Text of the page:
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E-pub ahead of print

Asparaginase Enzyme Activity Levels and Toxicity in Childhood Acute Lymphoblastic Leukemia: a NOPHO ALL2008 study

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Vis graf over relationer

Asparaginase treatment is a mainstay in contemporary treatment of acute lymphoblastic leukemia (ALL), but substantial asparaginase-related toxicity may lead to jeopardized protocol compliance and compromises survival. We investigated the association between risk of asparaginase-associated toxicities (AspTox) and asparaginase enzyme activity (AEA) levels in 1,155 children aged 1.0-17.9 years, diagnosed with ALL between July 2008 and March 2016 and treated according to the Nordic Society of Pediatric Hematology and Oncology (NOPHO) ALL2008 protocol. Patients with ≥2 blood samples for AEA measurement drawn 14 ± 2 days after asparaginase administration were included (6,944 trough values). AEA was measurable (or above >0 IU/L) in 955 patients while 200 patients (17.3%) had asparaginase inactivation and few AspTox recorded. A time-dependent multiple Cox model of time to any first asparaginase-associated toxicity adjusted for sex and age was used. For patients with measurable AEA, we found a hazard ratio (HR) of 1.17 per 100 IU/L increase in median AEA (95% CI, 0.98-1.41; p=0.09). For pancreatitis, thromboembolism, and osteonecrosis, the HRs were 1.40 (95% CI, 1.12-1.75; p=0.002), 0.99 (95% CI, 0.70-1.40; p = 0.96), and 1.36 (95% CI, 1.04-1.77; p=0.02) per 100 IU/L increase in median AEA, respectively. No significant decrease in the risk of leukemic relapse was found: HR 0.88 per 100 IU/L increase in AEA (95% CI, 0.66-1.16; p=0.35). In conclusion, these results emphasize that overall AspTox and relapse are not associated with AEA levels, yet the risk of pancreatitis and osteonecrosis increases with increasing AEA levels.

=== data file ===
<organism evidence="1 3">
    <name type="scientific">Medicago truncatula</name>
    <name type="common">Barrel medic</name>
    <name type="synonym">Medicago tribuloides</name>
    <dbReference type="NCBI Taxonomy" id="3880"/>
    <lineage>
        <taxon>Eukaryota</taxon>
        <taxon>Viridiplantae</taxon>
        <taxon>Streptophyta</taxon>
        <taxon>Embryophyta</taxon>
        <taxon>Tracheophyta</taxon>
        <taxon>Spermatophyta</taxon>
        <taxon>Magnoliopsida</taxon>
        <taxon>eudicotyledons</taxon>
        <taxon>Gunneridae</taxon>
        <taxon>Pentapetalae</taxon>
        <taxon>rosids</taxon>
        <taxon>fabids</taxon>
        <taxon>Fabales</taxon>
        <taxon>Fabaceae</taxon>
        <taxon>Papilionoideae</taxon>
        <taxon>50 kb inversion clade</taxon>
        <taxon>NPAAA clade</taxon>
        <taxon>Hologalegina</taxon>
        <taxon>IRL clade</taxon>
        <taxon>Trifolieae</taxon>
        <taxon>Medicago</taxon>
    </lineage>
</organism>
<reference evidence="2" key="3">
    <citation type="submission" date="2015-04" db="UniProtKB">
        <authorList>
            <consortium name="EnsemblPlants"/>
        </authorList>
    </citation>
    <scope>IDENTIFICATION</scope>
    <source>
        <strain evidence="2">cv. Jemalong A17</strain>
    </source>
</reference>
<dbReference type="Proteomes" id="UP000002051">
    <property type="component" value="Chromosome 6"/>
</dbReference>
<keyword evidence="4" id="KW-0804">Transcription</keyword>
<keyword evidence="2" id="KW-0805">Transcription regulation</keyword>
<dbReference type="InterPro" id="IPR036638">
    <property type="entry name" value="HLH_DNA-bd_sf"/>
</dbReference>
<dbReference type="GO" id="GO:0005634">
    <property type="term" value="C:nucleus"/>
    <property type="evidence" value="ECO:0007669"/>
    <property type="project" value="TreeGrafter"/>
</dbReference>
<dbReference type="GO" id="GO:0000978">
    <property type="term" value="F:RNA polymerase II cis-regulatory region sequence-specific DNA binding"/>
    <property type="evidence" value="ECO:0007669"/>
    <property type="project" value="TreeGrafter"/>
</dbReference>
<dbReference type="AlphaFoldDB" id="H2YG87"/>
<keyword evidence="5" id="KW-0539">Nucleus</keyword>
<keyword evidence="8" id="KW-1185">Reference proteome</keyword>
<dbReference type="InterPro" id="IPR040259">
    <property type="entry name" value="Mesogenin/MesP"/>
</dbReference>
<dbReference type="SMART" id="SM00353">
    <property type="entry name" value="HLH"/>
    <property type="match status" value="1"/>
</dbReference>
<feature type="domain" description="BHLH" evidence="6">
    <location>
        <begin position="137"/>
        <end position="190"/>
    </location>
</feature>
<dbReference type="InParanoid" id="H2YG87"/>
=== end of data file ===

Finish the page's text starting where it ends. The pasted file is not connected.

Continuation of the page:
OriginalsprogEngelsk
TidsskriftBlood advances
ISSN2473-9529
DOI
StatusE-pub ahead of print - 8 okt. 2021

Bibliografisk note

Copyright © 2021 American Society of Hematology.

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